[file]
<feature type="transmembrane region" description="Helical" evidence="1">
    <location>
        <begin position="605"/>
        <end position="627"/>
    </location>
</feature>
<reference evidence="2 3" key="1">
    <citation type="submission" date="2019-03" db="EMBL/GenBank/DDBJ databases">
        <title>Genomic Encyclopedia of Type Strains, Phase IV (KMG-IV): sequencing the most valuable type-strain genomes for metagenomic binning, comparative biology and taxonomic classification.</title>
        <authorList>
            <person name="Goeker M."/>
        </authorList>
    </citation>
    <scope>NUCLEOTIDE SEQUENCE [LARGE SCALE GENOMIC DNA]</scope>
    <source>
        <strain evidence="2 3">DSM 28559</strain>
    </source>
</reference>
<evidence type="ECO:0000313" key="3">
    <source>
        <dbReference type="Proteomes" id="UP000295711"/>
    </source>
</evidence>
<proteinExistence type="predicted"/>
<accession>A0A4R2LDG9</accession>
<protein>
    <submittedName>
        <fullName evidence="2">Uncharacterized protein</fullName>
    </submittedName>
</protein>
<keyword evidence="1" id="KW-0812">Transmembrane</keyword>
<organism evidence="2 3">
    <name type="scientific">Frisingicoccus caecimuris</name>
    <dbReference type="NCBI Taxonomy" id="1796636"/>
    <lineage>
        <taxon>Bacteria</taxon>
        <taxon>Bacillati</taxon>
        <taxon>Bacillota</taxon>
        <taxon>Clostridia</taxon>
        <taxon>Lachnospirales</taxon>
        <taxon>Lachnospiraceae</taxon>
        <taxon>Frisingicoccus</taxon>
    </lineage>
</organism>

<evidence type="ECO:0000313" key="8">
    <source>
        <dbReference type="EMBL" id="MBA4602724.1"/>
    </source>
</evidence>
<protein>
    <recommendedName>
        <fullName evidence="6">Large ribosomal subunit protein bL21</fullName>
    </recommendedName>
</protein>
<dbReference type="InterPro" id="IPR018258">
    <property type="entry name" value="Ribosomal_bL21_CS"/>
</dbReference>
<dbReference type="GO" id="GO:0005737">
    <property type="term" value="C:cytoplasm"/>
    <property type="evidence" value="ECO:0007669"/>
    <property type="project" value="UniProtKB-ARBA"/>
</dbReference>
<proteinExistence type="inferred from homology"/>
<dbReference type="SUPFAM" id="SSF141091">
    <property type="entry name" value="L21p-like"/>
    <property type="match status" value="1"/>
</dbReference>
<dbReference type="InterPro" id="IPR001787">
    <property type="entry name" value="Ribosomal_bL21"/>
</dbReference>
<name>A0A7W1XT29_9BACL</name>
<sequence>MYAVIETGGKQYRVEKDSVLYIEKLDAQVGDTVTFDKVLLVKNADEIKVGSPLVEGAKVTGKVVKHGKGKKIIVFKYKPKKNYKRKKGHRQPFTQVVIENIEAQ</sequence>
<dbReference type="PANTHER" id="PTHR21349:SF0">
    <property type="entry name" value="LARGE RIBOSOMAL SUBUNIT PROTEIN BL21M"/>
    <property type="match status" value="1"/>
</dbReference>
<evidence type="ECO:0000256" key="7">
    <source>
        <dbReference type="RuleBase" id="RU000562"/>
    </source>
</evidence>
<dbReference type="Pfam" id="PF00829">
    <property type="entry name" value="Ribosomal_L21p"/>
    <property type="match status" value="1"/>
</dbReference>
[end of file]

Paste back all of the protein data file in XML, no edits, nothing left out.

<feature type="transmembrane region" description="Helical" evidence="1">
    <location>
        <begin position="605"/>
        <end position="627"/>
    </location>
</feature>
<reference evidence="2 3" key="1">
    <citation type="submission" date="2019-03" db="EMBL/GenBank/DDBJ databases">
        <title>Genomic Encyclopedia of Type Strains, Phase IV (KMG-IV): sequencing the most valuable type-strain genomes for metagenomic binning, comparative biology and taxonomic classification.</title>
        <authorList>
            <person name="Goeker M."/>
        </authorList>
    </citation>
    <scope>NUCLEOTIDE SEQUENCE [LARGE SCALE GENOMIC DNA]</scope>
    <source>
        <strain evidence="2 3">DSM 28559</strain>
    </source>
</reference>
<evidence type="ECO:0000313" key="3">
    <source>
        <dbReference type="Proteomes" id="UP000295711"/>
    </source>
</evidence>
<proteinExistence type="predicted"/>
<accession>A0A4R2LDG9</accession>
<protein>
    <submittedName>
        <fullName evidence="2">Uncharacterized protein</fullName>
    </submittedName>
</protein>
<keyword evidence="1" id="KW-0812">Transmembrane</keyword>
<organism evidence="2 3">
    <name type="scientific">Frisingicoccus caecimuris</name>
    <dbReference type="NCBI Taxonomy" id="1796636"/>
    <lineage>
        <taxon>Bacteria</taxon>
        <taxon>Bacillati</taxon>
        <taxon>Bacillota</taxon>
        <taxon>Clostridia</taxon>
        <taxon>Lachnospirales</taxon>
        <taxon>Lachnospiraceae</taxon>
        <taxon>Frisingicoccus</taxon>
    </lineage>
</organism>

<evidence type="ECO:0000313" key="8">
    <source>
        <dbReference type="EMBL" id="MBA4602724.1"/>
    </source>
</evidence>
<protein>
    <recommendedName>
        <fullName evidence="6">Large ribosomal subunit protein bL21</fullName>
    </recommendedName>
</protein>
<dbReference type="InterPro" id="IPR018258">
    <property type="entry name" value="Ribosomal_bL21_CS"/>
</dbReference>
<dbReference type="GO" id="GO:0005737">
    <property type="term" value="C:cytoplasm"/>
    <property type="evidence" value="ECO:0007669"/>
    <property type="project" value="UniProtKB-ARBA"/>
</dbReference>
<proteinExistence type="inferred from homology"/>
<dbReference type="SUPFAM" id="SSF141091">
    <property type="entry name" value="L21p-like"/>
    <property type="match status" value="1"/>
</dbReference>
<dbReference type="InterPro" id="IPR001787">
    <property type="entry name" value="Ribosomal_bL21"/>
</dbReference>
<name>A0A7W1XT29_9BACL</name>
<sequence>MYAVIETGGKQYRVEKDSVLYIEKLDAQVGDTVTFDKVLLVKNADEIKVGSPLVEGAKVTGKVVKHGKGKKIIVFKYKPKKNYKRKKGHRQPFTQVVIENIEAQ</sequence>
<dbReference type="PANTHER" id="PTHR21349:SF0">
    <property type="entry name" value="LARGE RIBOSOMAL SUBUNIT PROTEIN BL21M"/>
    <property type="match status" value="1"/>
</dbReference>
<evidence type="ECO:0000256" key="7">
    <source>
        <dbReference type="RuleBase" id="RU000562"/>
    </source>
</evidence>
<dbReference type="Pfam" id="PF00829">
    <property type="entry name" value="Ribosomal_L21p"/>
    <property type="match status" value="1"/>
</dbReference>